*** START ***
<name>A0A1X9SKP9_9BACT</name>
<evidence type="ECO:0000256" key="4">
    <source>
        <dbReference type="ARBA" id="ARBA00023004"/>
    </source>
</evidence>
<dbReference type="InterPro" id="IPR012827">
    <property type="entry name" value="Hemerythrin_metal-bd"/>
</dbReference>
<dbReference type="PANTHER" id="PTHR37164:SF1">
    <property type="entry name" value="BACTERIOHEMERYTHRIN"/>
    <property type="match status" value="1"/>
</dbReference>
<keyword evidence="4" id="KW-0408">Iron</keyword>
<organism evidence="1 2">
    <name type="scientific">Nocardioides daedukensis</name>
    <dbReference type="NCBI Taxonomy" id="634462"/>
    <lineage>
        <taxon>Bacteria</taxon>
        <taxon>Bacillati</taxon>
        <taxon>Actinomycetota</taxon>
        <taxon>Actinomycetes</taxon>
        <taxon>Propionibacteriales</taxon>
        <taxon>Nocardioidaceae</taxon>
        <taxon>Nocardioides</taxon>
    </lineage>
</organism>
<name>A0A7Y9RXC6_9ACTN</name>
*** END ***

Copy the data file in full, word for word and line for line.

<name>A0A1X9SKP9_9BACT</name>
<evidence type="ECO:0000256" key="4">
    <source>
        <dbReference type="ARBA" id="ARBA00023004"/>
    </source>
</evidence>
<dbReference type="InterPro" id="IPR012827">
    <property type="entry name" value="Hemerythrin_metal-bd"/>
</dbReference>
<dbReference type="PANTHER" id="PTHR37164:SF1">
    <property type="entry name" value="BACTERIOHEMERYTHRIN"/>
    <property type="match status" value="1"/>
</dbReference>
<keyword evidence="4" id="KW-0408">Iron</keyword>
<organism evidence="1 2">
    <name type="scientific">Nocardioides daedukensis</name>
    <dbReference type="NCBI Taxonomy" id="634462"/>
    <lineage>
        <taxon>Bacteria</taxon>
        <taxon>Bacillati</taxon>
        <taxon>Actinomycetota</taxon>
        <taxon>Actinomycetes</taxon>
        <taxon>Propionibacteriales</taxon>
        <taxon>Nocardioidaceae</taxon>
        <taxon>Nocardioides</taxon>
    </lineage>
</organism>
<name>A0A7Y9RXC6_9ACTN</name>